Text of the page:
New Triumph MD Edward Turner dropped the Val Page 6/1 vertical twin in favour of his own 500cc design. It was initially catalogued as the Model T but became famous as the 5T Speed Twin. The 26hp ohv engine weighed only a few pounds more than the 500cc Tiger 90 one-lunger and slotted neatly into the Tiger 90 frame. Its success hastened the post-war move to vertical twins.
Triumph Tiger 70 (250), 80 (350) and 90 (500) singles were taken to Donington where they lapped at peak revs in each of their four gears. They moved onto Brooklands under ACU supervision where the 70, 80 and 90 lapped at 66.39, 74.68 and 82.31mph respectively, winning Triumph the Maudes Trophy.
Norton developed a 499cc double-knocker with ‘garden gate’ plunger rear suspension to supersede its 490cc ohc world-beater but, like the dohc Velo, it had teething problems.
In the Senior TT the dohc Velocette was once again ridden by the redoubtable Stanley Woods while the blown BMW was ridden by TT veteran Jock West. Jimmy Guthrie’s Norton dropped out with mechanical problems near the Gooseneck but his team-mate Freddie Frith put in the first 90mph TT lap to draw level with Woods’ Velo. West’s BMW dropped out with a split fuel tank and Frith beat Woods by 14sec. So a Norton won but Velocette took the manufacturer’s prize. In the Junior it was business as usual for Norton with Messrs Guthrie, Frith and White scoring yet another hat trick. And in the Lightweight Omobono Tenni became the first Italian to win a TT (on a Moto Guzzi, setting a lap record of 77.72mph) after Woods’ Guzzi let him down on the last lap. Ginger Woods’ Excelsior ran Tenni a close second with Ernie Thomas third aboard a DKW.
Just a week later at the Dutch TT Guthrie’s Norton dropped out again, but this time Karl Gall’s blown BMW stood the pace to take 500cc honours. Velos were first and second in the 350cc class but a DKW led the 250s, ahead of Tyrell-Smith’s Excelsior Manxman.
At the German GP Harold Daniell and Crasher White gave Norton 1st and 2nd in the 350 race. In the 500 class Freddie Frith’s bike was misfiring but Jimmy was on course to beat the BMWs on their home ground when, within a mile of the flag, his Norton’s rear wheel spindle snapped. Guthrie was thrown off and killed.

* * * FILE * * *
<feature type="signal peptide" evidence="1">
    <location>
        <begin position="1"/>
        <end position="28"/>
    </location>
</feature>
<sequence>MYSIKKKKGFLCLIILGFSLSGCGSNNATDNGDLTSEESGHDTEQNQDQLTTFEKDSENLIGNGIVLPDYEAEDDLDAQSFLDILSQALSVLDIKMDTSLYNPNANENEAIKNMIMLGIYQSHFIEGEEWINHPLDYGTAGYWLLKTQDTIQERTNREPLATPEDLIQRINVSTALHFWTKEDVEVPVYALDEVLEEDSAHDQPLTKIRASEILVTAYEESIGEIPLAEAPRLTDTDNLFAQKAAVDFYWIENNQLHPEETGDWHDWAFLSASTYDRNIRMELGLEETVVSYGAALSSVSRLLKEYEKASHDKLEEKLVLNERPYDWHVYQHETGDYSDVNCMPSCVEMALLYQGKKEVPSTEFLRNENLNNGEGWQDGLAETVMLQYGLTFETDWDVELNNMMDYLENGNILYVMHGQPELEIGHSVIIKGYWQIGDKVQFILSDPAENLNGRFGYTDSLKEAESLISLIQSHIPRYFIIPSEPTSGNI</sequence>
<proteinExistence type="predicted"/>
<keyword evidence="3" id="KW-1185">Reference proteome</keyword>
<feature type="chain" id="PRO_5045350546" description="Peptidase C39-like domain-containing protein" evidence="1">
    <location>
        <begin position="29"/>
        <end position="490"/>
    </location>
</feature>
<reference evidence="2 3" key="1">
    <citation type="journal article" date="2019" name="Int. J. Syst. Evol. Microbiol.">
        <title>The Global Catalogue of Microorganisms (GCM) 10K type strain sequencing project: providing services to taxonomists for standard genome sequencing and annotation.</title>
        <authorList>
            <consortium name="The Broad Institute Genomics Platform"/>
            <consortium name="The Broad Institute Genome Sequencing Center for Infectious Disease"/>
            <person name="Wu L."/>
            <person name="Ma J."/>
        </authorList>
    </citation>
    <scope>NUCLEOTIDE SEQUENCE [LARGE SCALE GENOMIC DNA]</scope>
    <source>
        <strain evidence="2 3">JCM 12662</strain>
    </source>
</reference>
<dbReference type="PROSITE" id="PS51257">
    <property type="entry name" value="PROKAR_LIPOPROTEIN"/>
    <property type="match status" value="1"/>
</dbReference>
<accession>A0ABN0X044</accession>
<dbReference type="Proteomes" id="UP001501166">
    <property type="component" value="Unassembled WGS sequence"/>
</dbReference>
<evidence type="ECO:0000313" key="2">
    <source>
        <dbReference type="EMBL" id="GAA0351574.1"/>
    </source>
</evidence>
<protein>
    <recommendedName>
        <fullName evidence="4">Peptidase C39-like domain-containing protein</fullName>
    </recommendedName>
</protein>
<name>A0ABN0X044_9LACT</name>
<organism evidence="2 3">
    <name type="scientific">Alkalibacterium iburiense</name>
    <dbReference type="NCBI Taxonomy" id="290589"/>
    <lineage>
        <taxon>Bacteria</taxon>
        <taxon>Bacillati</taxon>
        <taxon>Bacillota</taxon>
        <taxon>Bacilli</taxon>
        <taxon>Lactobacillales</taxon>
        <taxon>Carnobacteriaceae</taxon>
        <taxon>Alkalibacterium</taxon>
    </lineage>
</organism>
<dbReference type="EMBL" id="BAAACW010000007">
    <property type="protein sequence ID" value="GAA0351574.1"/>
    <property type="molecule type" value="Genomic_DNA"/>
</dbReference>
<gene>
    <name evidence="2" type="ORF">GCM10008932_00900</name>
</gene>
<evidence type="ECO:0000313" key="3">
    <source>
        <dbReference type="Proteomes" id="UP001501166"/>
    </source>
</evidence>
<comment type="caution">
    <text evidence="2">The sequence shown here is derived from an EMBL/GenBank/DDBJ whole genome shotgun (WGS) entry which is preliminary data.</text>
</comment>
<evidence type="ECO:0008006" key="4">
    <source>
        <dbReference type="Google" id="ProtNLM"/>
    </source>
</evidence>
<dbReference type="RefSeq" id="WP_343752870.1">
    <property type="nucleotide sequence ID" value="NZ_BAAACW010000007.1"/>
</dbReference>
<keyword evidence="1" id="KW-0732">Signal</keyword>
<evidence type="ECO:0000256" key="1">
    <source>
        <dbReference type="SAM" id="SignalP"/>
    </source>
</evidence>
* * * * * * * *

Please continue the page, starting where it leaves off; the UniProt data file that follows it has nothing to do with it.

BMW did not compete in the French GP, where Ted Mellors rode cammy Velos to victory in the 350 and 500cc races. But at the Ulster GP Jock West won the 500cc class for BMW (as a mark of respect for Jimmy Guthrie Norton did not enter) with Velocette and DKW taking 350 and 250cc honours.
British rearmament blew away the final cobwebs of recession and if few workers could afford cars they could certainly afford bikes. By year’s end 20% of all traffic was running on two wheels.
The British Aircraft Company took over the Douglas works to fill a contract for aircraft engines. But the contract fell through so limited motorcycle production continued under an exclusive retail deal with Pride and Clarke.
Eric Fernihough and his blown Brough went back to Hungary for another go at the flying kilometre record and this time he succeeded, by the narrowest of margins, with a two-way average of 169.79mph. Then a chair was bolted on and Ferni, an outfit novice, set another world record at 137.11mph.
Fully enclosed projectiles were becoming de rigeur for record breaking. The blown dohc Rondine/Gilera 500 was thus equipped when Piero Taruffi rode it into the history books with a two-miles-a-minute hour record of 121.23mph. Then he went after Fernihough’s record and managed 170.37mph. So he was quicker, but not quicker enough because the FICM rules demanded an improvement of at least 0.5mph to set a new record.
Henne settled the resulting row by setting a new kilometre record of 173.67mph on the blown 500 BMW – for good measure he also set new 500, 750 and 1,000cc flying-start records at one mile, five miles and 5km. At which point Herr Henne retired. His record would stand for 14 years.